Uveitis, inflammation of the middle layer of the eye, is a serious condition in children that can be difficult to diagnose and may lead to vision loss. Pediatric uveitis may not show symptoms until it has progressed significantly, and so it requires the attention and care of a highly experienced pediatric ophthalmologist like Dr. Lucas Bonafede at Fraser Eye Care in Detroit.
What is Uveitis?
Uveitis is not a singular condition, but is a term used to refer to a group of inflammatory diseases that most commonly affect the uvea, the center part of the eye. Uveitis can also affect the vitreous, lens, retina, and optic nerve.
There are different forms of uveitis, classified by the part of the eye that is affected:
- Anterior uveitis
- Intermediate uveitis
- Posterior uveitis
- Panuveitis uveitis
Uveitis may also be classified as infectious or noninfectious.
Uveitis is far more common in adults than in children, but pediatric uveitis is an especially challenging condition. Uveitis in children can be difficult to diagnose and treat, in part because it may not show symptoms, can be a chronic condition, and because it poses the risk of a lifetime of vision loss or blindness.
Causes of Uveitis
The most common cause of pediatric uveitis is Juvenile Idiopathic Arthritis (JIA), an autoimmune disease that releases inflammatory chemicals into the body.
Other possible causes of uveitis in children include:
- Trauma or injury
- Tumors in the eye or in other parts of the body
Symptoms and Diagnosis of Uveitis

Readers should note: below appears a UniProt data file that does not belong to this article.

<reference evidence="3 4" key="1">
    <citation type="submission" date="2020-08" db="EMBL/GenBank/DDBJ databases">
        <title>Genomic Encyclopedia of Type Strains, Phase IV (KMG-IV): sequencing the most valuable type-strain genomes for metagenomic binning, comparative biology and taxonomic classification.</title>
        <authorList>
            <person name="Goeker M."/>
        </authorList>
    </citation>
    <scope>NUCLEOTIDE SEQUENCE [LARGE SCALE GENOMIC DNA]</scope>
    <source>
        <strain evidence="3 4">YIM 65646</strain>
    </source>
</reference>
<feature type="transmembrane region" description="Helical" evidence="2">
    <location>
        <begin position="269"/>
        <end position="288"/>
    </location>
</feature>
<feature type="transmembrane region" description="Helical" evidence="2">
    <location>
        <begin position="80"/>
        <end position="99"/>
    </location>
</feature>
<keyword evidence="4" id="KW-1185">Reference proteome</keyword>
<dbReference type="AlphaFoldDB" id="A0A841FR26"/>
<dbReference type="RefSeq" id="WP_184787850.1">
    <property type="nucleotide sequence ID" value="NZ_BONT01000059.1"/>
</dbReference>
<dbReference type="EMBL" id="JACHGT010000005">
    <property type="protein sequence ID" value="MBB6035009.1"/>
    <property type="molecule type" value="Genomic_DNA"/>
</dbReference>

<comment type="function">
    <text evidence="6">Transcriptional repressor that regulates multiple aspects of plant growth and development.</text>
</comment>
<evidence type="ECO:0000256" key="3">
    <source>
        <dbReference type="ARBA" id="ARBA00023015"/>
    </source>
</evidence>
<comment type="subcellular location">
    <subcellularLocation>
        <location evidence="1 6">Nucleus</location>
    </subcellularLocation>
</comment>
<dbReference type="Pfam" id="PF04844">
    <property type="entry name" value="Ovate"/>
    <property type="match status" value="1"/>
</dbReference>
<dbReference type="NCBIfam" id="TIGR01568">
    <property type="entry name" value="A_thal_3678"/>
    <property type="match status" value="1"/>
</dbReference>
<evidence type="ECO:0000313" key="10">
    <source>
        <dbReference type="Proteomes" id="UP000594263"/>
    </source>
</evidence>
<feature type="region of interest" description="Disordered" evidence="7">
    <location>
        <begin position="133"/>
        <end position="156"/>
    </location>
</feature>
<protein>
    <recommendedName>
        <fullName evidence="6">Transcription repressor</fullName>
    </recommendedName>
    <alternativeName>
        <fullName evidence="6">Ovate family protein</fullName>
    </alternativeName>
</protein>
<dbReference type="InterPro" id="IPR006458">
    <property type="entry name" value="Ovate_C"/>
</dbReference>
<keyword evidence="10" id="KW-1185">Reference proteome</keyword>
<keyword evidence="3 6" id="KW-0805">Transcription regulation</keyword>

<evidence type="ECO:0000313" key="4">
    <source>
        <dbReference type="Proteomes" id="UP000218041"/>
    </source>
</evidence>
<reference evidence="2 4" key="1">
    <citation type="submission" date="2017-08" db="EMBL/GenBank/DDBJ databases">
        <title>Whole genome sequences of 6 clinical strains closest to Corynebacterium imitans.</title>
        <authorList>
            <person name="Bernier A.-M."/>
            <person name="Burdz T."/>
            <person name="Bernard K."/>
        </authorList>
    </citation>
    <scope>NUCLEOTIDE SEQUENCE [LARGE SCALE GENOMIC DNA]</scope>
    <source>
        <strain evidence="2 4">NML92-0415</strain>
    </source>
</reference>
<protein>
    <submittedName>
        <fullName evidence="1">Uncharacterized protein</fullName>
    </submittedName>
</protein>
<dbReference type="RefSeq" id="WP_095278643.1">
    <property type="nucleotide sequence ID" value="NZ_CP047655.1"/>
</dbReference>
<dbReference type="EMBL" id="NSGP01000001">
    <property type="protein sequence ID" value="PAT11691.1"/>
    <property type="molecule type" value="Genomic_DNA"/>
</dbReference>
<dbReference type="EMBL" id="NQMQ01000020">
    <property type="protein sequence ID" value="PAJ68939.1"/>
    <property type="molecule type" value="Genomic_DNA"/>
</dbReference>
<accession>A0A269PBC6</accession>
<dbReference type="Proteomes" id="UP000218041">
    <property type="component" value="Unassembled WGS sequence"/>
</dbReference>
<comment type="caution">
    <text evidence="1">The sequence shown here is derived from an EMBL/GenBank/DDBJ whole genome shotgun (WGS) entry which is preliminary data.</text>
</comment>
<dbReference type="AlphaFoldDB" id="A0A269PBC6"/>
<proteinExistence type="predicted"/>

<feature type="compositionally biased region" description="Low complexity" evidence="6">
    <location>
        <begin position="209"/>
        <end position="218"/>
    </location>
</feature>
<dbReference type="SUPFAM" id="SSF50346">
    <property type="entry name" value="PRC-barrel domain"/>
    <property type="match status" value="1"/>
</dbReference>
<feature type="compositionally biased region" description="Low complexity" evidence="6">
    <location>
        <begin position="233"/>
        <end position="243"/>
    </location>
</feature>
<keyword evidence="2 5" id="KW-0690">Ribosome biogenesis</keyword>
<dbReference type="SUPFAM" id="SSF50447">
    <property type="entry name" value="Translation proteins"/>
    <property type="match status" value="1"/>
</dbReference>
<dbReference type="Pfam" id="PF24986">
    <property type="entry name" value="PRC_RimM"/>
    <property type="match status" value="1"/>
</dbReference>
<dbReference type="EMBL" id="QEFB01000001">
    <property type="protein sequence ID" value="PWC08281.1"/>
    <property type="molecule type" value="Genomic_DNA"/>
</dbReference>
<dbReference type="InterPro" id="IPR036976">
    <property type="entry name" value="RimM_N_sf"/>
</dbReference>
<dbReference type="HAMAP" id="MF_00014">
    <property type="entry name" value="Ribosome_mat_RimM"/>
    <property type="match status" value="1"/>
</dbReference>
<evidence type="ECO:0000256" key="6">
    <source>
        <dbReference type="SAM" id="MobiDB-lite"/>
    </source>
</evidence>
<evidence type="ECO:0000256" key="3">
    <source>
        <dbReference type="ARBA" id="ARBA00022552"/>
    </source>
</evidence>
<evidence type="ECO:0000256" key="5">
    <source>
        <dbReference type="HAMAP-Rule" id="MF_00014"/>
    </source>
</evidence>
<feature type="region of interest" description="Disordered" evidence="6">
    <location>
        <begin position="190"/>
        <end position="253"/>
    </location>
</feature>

Pediatric uveitis is often asymptomatic, and in very young children parents may not even notice visual impairment until more pronounced symptoms like strabismus (crossed eyes) become apparent. This condition is often not discovered until a child undergoes an eye examination, which is why it is important to have childrens’ eyes examined by an experienced ophthalmologist like Dr. Bonafede.
To diagnose uveitis in a child, Dr. Bonafede may conduct the following tests:
- Visual acuity test or eye chart test
- Funduscopic examination under dilation
- Ocular pressure test
- Slit lamp examination
Dr. Bonafede understands that it can be difficult for children to undergo a thorough eye examination, and has a special gift for helping our youngest patients feel safe and comfortable in his care.
Treatment for Uveitis
Treatment of uveitis in children may consist of either topical or injected corticosteroids. Intraocular pressure must be carefully monitored. Systemic steroids may be administered in brief courses in some cases. Both corticosteroids and systemic steroids can have adverse effects on a child’s development, so treatment needs to be carefully monitored.
Other drugs including non-steroidal anti-inflammatory drugs (NSAIDs) and immune modulating agents such as methotrexate may be used, especially if the source of uveitis is Juvenile Idiopathic Arthritis.
Many children require combined evaluation and management with a pediatric rheumatologist.
Contact Fraser Eye Care
Pediatric uveitis is a serious condition that requires serious treatment by a highly experienced ophthalmologist like Dr. Lucas Bonafede of Fraser Eye Care in Detroit. If your child has been diagnosed with uveitis, please contact us today to schedule a consultation.
Ready to Schedule an Appointment?Book Online
1 National Eye Institute. Uveitis. Available: https://www.nei.nih.gov/learn-about-eye-health/eye-conditions-and-diseases/uveitis. Accessed September 22, 2021.
2 Wentworth BA, Freitas-Neto CA, Foster CS. Management of pediatric uveitis. F1000Prime Rep. 2014;6:41. Published 2014 Jun 2. doi:10.12703/P6-41. Available: https://www.ncbi.nlm.nih.gov/pmc/articles/PMC4047950/. Accessed September 22, 2021.
3 Faia, L.J, Drenser, K.A. Pediatric Uveitis: Challenging for Ophthalmologists, Patients, and Parents. Retina Today. Available: https://retinatoday.com/articles/2017-oct/pediatric-uveitis-challenging-for-ophthalmologists-patients-and-parents. Accessed September 22, 2021.
4 Wentworth BA, Freitas-Neto CA, Foster CS. Management of pediatric uveitis. F1000Prime Rep. 2014;6:41. Published 2014 Jun 2. doi:10.12703/P6-41. Available: https://www.ncbi.nlm.nih.gov/pmc/articles/PMC4047950/. Accessed September 22, 2021.
Dr. Lucas Bonafede has either authored or reviewed and approved this content.